Who needs a gift registry?
Who needs a guest registry? Anyone getting married or having a baby, that's whoWho needs a gift registry? Anyone who is having a big event in the future, which entails receiving gifts from your guests, should sign up for a gift registry. What is a "big event?" A wedding or new baby, but also a milestone birthday, a graduation, an anniversary or new home.
An upcoming bridal shower; your wedding, or a baby shower are the most popular and traditional reasons to sign up with a gift registry. You are going to have a great time picking out items for your wedding registry or baby shower wish list.
A gift registry ensures that you get what you want and need, and it prevents duplications. No one needs four mixers. On the flip side, every bride would love to end up with a complete set of the casual dinnerware pattern she loves -- for twelve. It takes the guesswork out of the equation for your guests who may not know what colors you are partial to or what your interests are. If you are a great cook you may want a bunch of brand spanking new kitchen appliances.
Register early although it is not imperative that you complete your wish-list the first time. When you have given it more thought go back online or visit the store where you registered and add more items to your list.
Before you sign up with a particular registry, find out what the storeís return and exchange policy is.
If you are planning a wedding registry, the bride can register alone or she and her groom can do it in tandem. Make a list of your wants and needs, his and hers, and decide what color palette you will be sticking with in your new home or in the nursery. Also determine, if possible--remember, marriage is a collaborative effort--on your mutual style. If he likes contemporary and you are completely shabby chic somehow find a common ground and request gifts that will please both of you.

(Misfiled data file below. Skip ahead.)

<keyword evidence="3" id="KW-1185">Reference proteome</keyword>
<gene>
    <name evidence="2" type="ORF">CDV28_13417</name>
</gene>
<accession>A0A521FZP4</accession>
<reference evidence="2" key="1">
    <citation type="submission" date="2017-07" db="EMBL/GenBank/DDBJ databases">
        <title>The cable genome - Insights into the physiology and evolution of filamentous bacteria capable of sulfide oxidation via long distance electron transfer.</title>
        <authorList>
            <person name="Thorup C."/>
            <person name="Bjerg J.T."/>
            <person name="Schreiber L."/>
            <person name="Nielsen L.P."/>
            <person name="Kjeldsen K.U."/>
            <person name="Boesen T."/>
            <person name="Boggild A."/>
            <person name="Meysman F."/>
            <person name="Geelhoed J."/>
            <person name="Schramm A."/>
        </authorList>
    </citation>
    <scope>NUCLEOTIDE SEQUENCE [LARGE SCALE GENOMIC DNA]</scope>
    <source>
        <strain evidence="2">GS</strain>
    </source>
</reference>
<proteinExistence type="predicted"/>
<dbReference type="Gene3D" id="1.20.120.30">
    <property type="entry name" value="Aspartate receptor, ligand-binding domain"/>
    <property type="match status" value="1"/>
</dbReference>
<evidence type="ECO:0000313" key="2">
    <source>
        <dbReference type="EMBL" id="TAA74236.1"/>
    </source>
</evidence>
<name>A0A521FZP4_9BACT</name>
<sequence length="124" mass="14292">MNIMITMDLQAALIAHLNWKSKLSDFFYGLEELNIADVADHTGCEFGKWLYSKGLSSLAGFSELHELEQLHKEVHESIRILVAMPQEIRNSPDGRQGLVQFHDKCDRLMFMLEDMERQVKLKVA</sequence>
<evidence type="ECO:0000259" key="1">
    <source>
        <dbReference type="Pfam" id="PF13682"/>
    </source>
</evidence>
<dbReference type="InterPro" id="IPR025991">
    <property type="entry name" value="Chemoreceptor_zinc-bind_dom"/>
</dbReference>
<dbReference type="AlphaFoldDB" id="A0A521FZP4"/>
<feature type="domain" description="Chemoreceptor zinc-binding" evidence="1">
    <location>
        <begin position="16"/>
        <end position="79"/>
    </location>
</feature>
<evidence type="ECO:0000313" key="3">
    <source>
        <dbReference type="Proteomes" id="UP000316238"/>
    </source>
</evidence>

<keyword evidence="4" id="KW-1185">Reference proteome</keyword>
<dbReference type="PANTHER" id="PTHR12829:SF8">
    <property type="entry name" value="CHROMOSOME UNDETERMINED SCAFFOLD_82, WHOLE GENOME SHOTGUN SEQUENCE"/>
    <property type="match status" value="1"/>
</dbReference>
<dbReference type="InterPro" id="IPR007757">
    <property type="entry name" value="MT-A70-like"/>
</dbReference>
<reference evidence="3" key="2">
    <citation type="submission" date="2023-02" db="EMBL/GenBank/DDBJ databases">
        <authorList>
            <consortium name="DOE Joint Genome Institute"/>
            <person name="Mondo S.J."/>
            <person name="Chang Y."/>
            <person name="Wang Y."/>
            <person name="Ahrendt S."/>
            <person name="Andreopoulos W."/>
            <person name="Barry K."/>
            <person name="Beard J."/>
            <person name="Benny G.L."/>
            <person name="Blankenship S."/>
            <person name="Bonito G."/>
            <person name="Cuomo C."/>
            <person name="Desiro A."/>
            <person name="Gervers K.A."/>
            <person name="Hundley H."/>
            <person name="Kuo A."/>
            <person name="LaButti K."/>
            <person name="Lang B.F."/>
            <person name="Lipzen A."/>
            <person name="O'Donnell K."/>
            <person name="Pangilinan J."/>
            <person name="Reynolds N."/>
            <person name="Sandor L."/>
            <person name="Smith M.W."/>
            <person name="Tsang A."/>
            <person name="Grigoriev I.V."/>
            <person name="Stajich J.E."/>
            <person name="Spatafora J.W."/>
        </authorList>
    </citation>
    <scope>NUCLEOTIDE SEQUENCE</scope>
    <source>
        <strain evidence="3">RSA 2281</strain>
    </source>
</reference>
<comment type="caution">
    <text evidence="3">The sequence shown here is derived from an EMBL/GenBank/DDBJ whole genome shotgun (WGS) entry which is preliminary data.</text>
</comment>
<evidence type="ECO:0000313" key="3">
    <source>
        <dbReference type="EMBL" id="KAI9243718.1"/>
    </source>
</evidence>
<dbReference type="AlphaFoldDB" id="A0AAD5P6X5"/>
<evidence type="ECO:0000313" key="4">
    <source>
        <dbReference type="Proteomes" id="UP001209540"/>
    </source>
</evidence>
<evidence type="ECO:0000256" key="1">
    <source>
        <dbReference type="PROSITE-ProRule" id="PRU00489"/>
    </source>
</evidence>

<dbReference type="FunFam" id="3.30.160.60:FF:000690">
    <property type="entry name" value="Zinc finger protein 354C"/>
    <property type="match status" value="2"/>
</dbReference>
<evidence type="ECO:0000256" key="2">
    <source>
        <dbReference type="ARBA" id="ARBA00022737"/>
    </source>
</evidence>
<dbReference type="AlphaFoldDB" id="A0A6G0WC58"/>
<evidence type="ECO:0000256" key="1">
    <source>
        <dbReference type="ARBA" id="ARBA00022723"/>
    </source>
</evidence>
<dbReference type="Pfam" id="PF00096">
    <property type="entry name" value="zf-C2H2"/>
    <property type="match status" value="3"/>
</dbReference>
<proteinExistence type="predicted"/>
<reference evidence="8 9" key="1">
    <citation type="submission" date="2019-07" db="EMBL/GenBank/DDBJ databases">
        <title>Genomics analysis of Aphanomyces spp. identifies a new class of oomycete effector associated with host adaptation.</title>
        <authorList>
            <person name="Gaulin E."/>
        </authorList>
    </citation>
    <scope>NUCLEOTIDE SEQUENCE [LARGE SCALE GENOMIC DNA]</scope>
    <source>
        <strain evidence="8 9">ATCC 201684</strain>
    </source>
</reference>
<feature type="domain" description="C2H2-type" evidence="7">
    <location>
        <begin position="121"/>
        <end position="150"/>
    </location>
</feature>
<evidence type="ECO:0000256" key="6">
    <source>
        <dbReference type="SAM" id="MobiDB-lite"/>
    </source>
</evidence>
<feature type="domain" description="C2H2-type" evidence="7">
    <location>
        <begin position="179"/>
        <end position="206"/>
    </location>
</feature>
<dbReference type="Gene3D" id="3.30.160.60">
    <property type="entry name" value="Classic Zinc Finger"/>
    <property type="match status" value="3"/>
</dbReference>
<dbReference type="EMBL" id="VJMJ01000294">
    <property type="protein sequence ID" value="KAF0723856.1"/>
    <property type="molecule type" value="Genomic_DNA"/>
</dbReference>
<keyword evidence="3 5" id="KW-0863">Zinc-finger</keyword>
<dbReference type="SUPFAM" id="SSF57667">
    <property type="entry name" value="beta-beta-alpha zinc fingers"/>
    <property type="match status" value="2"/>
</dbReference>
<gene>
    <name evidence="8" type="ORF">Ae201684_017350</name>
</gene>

Donít pick out THE most expensive items for your gift registry. Oh, sure, you can ask for that fabulous, one-of-a kind table ware at $350 per setting but your casual friends arenít going to want to spend that much and many people canít afford to spend that much. Cover all the price ranges so there is something on the list that everyone can afford.
If you arenít going to be entertaining in high style in the foreseeable future than donít ask for items, such as a silver tea set that you are never going to use or wonít be using until you celebrate your 25th wedding anniversary. Ask for gifts that are useful. A vacuum cleaner may not be as elegant as brass candelabras, but youíll certainly be glad you have it.
Take advantage of online registries, which makes it easy for your family and friends to view and order from. This saves them a trip to the store. In fact, they may live in an area where the store you hooked up with isnít located. Registering your gift list online will be appreciated by your guests.
The gift registry should be regularly updated by the store so other buyers can see what has already been purchased for you, and so you can see what youíre getting.
A good rule of thumb is to include twice as many gift requests on the registry as there are going to be guests at your wedding or other big event. If you expect 100 people to attend, list 200 gifts.
When you receive a gift from your registry, promptly thank the giver by sending a hand-written than you note. Do not send an email, which is better than nothing but not good etiquette. If you donít send thank you notes upon receipt of the present, which should occur within two weeks of receiving the gift, please remember to do so within a month of your wedding day.
Be specific in your thank-you letter and mention the precise gift that was given to you. Donít be generic and say, ďGee, thanks, for the gift.Ē